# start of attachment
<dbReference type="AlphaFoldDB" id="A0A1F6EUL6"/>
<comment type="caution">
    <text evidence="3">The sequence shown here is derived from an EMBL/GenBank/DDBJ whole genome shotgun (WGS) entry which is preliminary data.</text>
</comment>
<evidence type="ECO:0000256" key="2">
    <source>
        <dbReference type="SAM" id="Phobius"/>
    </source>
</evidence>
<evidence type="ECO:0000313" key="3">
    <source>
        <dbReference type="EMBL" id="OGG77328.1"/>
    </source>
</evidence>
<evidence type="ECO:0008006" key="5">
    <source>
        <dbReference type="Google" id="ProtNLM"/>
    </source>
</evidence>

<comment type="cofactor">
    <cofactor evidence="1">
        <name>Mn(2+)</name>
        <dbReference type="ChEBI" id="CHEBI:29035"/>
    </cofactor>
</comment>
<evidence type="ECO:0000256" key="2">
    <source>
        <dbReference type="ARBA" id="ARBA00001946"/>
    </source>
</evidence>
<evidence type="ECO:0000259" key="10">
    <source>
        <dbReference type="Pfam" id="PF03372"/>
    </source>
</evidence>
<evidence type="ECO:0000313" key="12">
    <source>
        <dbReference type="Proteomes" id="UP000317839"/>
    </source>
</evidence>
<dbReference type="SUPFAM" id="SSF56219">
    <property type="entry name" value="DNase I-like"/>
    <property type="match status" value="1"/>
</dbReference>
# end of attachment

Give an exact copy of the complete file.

<dbReference type="AlphaFoldDB" id="A0A1F6EUL6"/>
<comment type="caution">
    <text evidence="3">The sequence shown here is derived from an EMBL/GenBank/DDBJ whole genome shotgun (WGS) entry which is preliminary data.</text>
</comment>
<evidence type="ECO:0000256" key="2">
    <source>
        <dbReference type="SAM" id="Phobius"/>
    </source>
</evidence>
<evidence type="ECO:0000313" key="3">
    <source>
        <dbReference type="EMBL" id="OGG77328.1"/>
    </source>
</evidence>
<evidence type="ECO:0008006" key="5">
    <source>
        <dbReference type="Google" id="ProtNLM"/>
    </source>
</evidence>

<comment type="cofactor">
    <cofactor evidence="1">
        <name>Mn(2+)</name>
        <dbReference type="ChEBI" id="CHEBI:29035"/>
    </cofactor>
</comment>
<evidence type="ECO:0000256" key="2">
    <source>
        <dbReference type="ARBA" id="ARBA00001946"/>
    </source>
</evidence>
<evidence type="ECO:0000259" key="10">
    <source>
        <dbReference type="Pfam" id="PF03372"/>
    </source>
</evidence>
<evidence type="ECO:0000313" key="12">
    <source>
        <dbReference type="Proteomes" id="UP000317839"/>
    </source>
</evidence>
<dbReference type="SUPFAM" id="SSF56219">
    <property type="entry name" value="DNase I-like"/>
    <property type="match status" value="1"/>
</dbReference>